Science fiction is full of cautionary tales about genetically engineered human beings. That technology is fiction no more. The journal Science recently named the CRISPR-CAS9 gene editing technique the most significant scientific breakthrough of 2015. Jun Jiu Huang of Sun Yat-sen University in Guangzhou, China used the technique on non-viable in-vitro fertilization embryos to turn off the gene responsible for the blood disorder beta-thalessaemia. This ability raises a host of ethical issues, so much so, that the National Academy of Sciences and Medicine, the China Academy of Sciences and the United Kingdom’s Royal Society held an international summit this December on the issue.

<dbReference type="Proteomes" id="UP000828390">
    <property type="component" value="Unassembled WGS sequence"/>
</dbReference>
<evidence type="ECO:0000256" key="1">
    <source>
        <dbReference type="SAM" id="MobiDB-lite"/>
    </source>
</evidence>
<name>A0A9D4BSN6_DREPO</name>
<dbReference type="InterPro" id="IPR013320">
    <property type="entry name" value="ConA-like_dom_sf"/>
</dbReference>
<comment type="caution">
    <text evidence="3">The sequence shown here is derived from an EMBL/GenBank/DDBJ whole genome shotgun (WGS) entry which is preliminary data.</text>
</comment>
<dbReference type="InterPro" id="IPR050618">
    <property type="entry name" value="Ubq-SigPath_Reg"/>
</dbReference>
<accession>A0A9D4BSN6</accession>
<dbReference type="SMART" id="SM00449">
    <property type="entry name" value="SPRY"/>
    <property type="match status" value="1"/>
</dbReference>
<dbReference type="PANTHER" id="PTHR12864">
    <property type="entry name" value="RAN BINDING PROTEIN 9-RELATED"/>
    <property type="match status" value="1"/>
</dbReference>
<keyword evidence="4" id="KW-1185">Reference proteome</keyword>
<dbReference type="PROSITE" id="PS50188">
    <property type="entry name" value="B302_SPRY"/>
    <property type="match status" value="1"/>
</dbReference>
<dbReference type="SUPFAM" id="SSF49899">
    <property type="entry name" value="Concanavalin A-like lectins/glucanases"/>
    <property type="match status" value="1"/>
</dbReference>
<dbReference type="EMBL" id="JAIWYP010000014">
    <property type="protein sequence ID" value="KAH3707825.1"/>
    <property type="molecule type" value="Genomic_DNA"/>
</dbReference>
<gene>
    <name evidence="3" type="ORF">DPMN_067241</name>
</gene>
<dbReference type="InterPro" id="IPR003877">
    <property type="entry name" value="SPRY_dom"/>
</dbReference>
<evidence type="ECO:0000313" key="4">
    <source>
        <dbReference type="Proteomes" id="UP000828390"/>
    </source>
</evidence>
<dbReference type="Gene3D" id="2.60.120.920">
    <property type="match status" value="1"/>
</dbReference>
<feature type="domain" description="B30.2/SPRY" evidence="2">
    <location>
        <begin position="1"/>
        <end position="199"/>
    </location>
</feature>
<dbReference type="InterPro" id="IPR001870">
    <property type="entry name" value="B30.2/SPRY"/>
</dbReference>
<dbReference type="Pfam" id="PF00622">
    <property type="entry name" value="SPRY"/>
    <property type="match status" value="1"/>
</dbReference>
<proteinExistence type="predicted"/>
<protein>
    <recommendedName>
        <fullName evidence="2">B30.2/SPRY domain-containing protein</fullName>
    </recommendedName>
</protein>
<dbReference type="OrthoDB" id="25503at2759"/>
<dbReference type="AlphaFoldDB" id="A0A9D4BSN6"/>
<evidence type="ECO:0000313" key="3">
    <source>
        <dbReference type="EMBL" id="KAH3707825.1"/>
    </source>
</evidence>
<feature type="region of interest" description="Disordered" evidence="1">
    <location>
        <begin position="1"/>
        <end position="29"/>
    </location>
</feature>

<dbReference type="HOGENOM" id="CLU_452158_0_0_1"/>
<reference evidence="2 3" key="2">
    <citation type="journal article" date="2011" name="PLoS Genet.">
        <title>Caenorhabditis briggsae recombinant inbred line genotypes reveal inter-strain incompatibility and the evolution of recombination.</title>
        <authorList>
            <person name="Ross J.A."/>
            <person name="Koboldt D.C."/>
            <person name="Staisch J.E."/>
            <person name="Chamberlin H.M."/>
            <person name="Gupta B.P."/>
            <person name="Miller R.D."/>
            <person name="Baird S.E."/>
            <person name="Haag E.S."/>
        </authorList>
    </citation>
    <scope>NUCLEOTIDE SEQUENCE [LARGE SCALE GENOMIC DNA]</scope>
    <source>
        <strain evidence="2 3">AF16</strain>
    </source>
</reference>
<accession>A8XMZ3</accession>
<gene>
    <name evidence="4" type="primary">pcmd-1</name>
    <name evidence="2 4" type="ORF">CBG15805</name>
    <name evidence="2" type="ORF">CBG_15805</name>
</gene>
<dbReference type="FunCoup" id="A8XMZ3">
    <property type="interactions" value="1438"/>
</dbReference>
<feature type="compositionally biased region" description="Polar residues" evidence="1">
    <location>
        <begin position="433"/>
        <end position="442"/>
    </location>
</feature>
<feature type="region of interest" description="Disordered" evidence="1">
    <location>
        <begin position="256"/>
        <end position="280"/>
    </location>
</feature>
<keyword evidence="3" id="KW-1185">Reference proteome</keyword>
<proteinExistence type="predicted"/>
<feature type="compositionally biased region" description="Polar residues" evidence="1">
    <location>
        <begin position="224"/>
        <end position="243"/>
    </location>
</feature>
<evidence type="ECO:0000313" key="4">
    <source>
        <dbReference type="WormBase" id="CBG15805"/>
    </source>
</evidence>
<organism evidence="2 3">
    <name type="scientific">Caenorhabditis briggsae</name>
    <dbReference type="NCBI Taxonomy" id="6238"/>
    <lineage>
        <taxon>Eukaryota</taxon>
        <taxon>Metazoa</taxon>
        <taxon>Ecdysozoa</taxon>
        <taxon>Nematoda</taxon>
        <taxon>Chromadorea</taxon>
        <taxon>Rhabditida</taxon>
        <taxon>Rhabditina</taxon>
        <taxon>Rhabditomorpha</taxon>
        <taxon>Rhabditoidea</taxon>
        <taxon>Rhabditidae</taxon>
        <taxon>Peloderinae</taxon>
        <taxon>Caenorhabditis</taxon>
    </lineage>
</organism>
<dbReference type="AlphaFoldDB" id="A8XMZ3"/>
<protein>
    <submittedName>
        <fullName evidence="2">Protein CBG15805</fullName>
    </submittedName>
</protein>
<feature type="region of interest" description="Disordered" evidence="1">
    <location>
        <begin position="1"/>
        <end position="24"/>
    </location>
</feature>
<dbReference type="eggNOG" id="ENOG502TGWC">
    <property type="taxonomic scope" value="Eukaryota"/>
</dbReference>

Francoise Baylis joins Buzz host Brian Standing by phone from Toronto. She is a Research Chair in Bioethics and Philosophy at Dalhousie University in Halifax, Nova Scotia, and helped organize the recent ethics summit.
You can read more about the International gene editing summit at nationalacademies.org